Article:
Look how we treat this, perhaps 2nd largest organism on earth when taken as a whole..IE our soil. We till under virgin ground destroying unnecessarily all the micro-organisms, beneficial bacteria, nematodes, mycelium, everything which supports a healthy bio-diversity of rich and abundant plant life. Then we spray it down with chlorinated water and plant more and more genetically modified crops in order to allow for the use of more and more pesticides. Oddly enough mono-cropping is what leads to the proliferation of certain weeds as does substandard soil quality and PH derived from the aforementioned practices. The bacteria destroyed doesn't sound harmful to most, but as science is now discovering a vast portion of Auto Immune disease are being traced to a lack of gut bacteria! Interestingly enough it seems our forest dwelling cousins in the Amazon may not suffer from Crohns disease and Colon cancer to name two as a result of a species of gut bacteria we no longer have!

Our bodies are home to trillions of bacteria—collectively known as the microbiome—but it’s unclear how our diet impacts the composition of these tiny organisms. Some studies have detected differences in the types of gut bacteria in obese and thin people, for example, while others have shown that hunter-gatherers harbor more diverse gut bacteria than do people in the industrialized world—a difference that may protect preagricultural communities from Crohn’s disease and colon cancer.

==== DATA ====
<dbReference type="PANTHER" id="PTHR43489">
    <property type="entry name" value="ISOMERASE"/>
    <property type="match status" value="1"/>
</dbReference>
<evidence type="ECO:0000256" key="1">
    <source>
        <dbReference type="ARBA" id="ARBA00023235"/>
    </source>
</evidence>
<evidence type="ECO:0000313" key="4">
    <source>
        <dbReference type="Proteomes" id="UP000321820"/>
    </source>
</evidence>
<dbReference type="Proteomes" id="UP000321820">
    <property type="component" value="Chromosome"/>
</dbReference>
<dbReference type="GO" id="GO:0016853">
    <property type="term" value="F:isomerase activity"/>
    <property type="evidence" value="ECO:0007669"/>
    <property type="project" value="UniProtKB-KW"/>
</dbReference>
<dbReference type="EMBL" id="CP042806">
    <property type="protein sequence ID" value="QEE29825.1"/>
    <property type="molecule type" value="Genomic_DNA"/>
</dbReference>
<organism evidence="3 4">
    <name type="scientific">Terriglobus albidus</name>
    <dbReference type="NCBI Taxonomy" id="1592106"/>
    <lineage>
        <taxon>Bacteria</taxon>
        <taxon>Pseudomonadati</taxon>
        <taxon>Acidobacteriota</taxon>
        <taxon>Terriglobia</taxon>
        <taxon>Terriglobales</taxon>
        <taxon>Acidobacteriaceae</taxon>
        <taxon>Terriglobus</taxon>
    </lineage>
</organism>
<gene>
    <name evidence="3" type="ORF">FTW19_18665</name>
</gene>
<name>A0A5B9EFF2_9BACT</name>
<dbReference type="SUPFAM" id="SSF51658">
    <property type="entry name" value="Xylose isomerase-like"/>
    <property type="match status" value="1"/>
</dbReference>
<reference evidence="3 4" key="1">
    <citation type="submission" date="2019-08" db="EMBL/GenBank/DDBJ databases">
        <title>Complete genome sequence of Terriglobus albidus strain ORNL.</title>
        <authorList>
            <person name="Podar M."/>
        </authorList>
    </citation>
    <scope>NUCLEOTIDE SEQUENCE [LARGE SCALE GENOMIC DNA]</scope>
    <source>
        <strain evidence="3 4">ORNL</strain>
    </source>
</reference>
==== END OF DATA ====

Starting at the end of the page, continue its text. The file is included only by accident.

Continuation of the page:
Well what does this all mean? With our population growing exponentially since the Industrial Revolution we have needed an ever increasing supply of food and shelter. To feed the population we have now under our particular slash and burn policy of Big Agriculture we need an ever increasing amount of new soil to be able to grow our mass mono-crops which also drive a major portion of our economy...but how we do it is not only unsustainable, it's also destroying countless millions, if not trillions of the very bacteria we need to live.

To keep up with global food demand, the UN estimates, 6m hectares (14.8m acres) of new farmland will be needed every year. Instead, 12m hectares a year are lost through soil degradation. We wreck it, then move on, trashing rainforests and other precious habitats as we go.